Sunny: On 5th December 1997, I escaped. He accidentally left the door unlocked and was away. I called the police and was escorted to see my parents. I was sent to India alone for 3 months. I was forced to have an exorcism. I was seen as ‘damaged goods’ rather than a ‘rape victim’ who needed support. On my return to England I was uncomfortable in the family home, I was seen as a problem to get rid off. I felt unwanted and I was so ashamed. The stalker came back, causing more problems for my family. I left the house and I went to a homeless shelter. I asked the police for help – they said ‘no crime’ Its ‘culture’. At the homeless shelter for 3 weeks I was building my pieces again, distraught. The stalker finds me yet again as does my mum, to arrange my marriage. To end my pain, I take an overdose of sleeping pills and pain killers and cut my wrists with a razor. I thought it would be my way out, I was desperate, I had nowhere else to go. Suicide is never the answer- and if anyone out there reading this is suicidal – please do get help. At the time it was difficult. I woke up in the hospital the next afternoon angry that ‘death had rejected me’. I vowed, that I will build my pieces back differently – and safeguard as many as I could when I am stronger. Life is a precious gift, I am glad I failed that day.
Q: You have been forced to get married?
Sunny: After the overdose incident, because I survived, my family married my off. They gave me a choice of husbands…but not a choice of if I can get married. I saw a few and then picked the less scary one. ‘Ajay’ (not his real name) seemed quiet. We hardly spoke and he didn’t look threatening like the others. We didnt make eye contact, we only met at our wedding events and once before at ‘the chat’. Turned out Ajay’s family was dowry hungry and used him as a pawn. Ajay had a disability and was forced to rape me at his mother’s orders. The marriage lasted 4 months after much dowry abuse and violence.
Q: You married again with Irish man?
Sunny: I then moved on after my divorce and started to grow and learn to be independent. I travelled the world with my Irish husband Ray who sadly passed away in June 2004, leaving me widowed at 25.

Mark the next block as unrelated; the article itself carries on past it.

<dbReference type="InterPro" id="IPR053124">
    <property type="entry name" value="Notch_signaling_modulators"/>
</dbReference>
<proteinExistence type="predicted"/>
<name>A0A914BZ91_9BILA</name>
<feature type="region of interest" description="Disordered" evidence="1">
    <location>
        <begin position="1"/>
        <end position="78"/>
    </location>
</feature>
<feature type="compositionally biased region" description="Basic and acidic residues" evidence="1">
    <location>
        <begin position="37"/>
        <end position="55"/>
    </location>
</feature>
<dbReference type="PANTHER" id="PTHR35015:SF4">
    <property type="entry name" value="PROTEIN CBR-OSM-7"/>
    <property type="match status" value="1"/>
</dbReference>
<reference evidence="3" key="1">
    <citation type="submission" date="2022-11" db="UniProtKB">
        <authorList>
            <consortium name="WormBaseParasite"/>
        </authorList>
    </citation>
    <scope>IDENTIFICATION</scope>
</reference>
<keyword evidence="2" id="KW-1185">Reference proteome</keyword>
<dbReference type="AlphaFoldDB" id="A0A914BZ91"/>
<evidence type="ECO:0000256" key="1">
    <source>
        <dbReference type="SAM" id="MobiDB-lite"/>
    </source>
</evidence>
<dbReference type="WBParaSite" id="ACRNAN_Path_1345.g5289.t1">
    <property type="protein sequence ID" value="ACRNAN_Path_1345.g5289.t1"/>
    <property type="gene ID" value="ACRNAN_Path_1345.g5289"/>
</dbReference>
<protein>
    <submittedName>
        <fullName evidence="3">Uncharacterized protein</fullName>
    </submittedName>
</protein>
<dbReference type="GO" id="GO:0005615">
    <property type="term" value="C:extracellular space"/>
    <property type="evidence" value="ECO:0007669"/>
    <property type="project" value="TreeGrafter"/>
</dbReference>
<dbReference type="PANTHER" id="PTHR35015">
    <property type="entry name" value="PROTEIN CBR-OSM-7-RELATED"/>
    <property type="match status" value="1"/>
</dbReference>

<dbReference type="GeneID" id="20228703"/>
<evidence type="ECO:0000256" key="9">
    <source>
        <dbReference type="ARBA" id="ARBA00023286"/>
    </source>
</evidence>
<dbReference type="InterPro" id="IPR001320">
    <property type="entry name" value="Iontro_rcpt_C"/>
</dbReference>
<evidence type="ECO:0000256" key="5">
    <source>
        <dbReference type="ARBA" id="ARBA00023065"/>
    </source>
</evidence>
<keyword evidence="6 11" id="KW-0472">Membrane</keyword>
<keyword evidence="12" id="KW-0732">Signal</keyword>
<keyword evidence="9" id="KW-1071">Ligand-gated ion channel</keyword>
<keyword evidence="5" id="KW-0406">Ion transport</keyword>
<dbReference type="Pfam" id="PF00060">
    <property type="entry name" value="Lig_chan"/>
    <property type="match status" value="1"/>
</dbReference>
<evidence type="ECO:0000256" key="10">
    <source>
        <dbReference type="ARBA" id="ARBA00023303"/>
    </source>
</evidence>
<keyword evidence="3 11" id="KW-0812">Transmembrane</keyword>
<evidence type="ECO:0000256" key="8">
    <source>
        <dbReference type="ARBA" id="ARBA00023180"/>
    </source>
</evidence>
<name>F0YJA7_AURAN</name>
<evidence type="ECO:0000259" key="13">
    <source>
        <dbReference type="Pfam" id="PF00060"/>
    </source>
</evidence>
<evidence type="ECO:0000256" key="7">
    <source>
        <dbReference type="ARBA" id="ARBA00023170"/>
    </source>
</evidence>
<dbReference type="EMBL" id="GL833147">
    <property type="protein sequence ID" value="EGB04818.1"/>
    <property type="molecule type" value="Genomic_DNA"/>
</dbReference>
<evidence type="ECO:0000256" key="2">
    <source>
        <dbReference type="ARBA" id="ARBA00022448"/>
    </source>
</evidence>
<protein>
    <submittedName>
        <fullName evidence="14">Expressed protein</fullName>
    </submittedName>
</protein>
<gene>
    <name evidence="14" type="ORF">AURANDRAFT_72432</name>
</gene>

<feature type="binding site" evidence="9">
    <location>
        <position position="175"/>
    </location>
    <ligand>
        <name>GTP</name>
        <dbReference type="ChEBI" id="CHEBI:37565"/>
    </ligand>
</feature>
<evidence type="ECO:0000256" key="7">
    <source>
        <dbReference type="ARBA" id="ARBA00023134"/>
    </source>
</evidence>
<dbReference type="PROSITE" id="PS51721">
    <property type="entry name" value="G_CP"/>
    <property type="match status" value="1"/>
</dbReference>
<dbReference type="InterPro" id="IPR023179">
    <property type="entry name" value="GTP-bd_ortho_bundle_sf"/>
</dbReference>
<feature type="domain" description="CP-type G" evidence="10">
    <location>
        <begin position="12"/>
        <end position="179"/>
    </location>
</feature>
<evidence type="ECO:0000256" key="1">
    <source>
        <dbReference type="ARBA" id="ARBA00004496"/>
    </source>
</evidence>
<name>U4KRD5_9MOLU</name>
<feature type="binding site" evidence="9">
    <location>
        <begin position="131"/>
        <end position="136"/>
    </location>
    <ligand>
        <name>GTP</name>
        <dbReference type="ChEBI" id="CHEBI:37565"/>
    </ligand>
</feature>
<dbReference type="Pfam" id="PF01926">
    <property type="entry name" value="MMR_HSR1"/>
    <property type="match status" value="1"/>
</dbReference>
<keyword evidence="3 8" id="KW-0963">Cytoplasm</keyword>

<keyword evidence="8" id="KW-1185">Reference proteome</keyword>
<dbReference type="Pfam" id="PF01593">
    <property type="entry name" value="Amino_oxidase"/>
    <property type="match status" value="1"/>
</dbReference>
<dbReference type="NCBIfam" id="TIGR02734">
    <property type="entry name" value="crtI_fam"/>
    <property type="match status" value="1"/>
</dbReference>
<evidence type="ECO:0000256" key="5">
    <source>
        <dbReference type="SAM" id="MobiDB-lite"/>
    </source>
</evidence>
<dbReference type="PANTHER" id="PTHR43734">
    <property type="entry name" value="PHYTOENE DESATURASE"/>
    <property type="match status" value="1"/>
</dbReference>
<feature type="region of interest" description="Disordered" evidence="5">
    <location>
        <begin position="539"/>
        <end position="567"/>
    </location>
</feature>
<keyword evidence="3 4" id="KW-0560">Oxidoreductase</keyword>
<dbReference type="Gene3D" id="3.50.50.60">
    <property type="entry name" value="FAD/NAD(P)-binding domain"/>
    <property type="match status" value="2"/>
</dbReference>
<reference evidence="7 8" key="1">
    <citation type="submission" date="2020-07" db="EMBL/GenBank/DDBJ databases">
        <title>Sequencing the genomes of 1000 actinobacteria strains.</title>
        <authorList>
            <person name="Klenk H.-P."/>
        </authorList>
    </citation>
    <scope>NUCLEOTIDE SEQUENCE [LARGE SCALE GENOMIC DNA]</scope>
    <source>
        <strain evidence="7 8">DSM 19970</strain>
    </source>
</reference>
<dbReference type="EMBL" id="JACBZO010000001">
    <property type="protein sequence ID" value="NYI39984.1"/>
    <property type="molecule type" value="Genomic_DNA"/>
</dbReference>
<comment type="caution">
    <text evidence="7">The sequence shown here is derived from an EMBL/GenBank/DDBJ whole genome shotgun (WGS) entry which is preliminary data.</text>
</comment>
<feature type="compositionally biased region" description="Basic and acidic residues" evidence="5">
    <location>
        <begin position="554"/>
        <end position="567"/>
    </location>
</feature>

Q: how did you start with book and women empowerment?
Sunny: As a single mum I inspire and empower my daughter and many others across the world. I sold my motorbike to self publish my book Wings (available worldwide on Amazon and Book Depository). I go target shooting. I deactivated my AK47 Kalashnikov and turned it into Art to show that the ‘Pen is Mightier’ it was on exhibition at the House of Icons show at London Fashion Week in Kensington, London.
At 40, I’m now a Cognitive Behaviour Therapist, a Reiki Grandmaster, Author of Wings, Survivor Ambassador and a Speaker and Campaigner. I now do talks and speeches with judges, police, social workers, teachers (multi agency) universities, charities and more to teach them that it is not ‘culture’ it is abuse. Those Asians being abused is the same as the next person. Culture should not be a banner to hide crime under. Too many victims suffer– this needs to change.
I help many other victims and survivors that have gone through similar experiences through counselling, CBT and Reiki.
Collectively, we need to change the mindsets of those who watch and do nothing, they are complicit. We have a duty to stand up and speak out. Silence helps no one. We all know what is right and wrong. Abuse is not love. No one should ever feel alone in a world full of billions of people.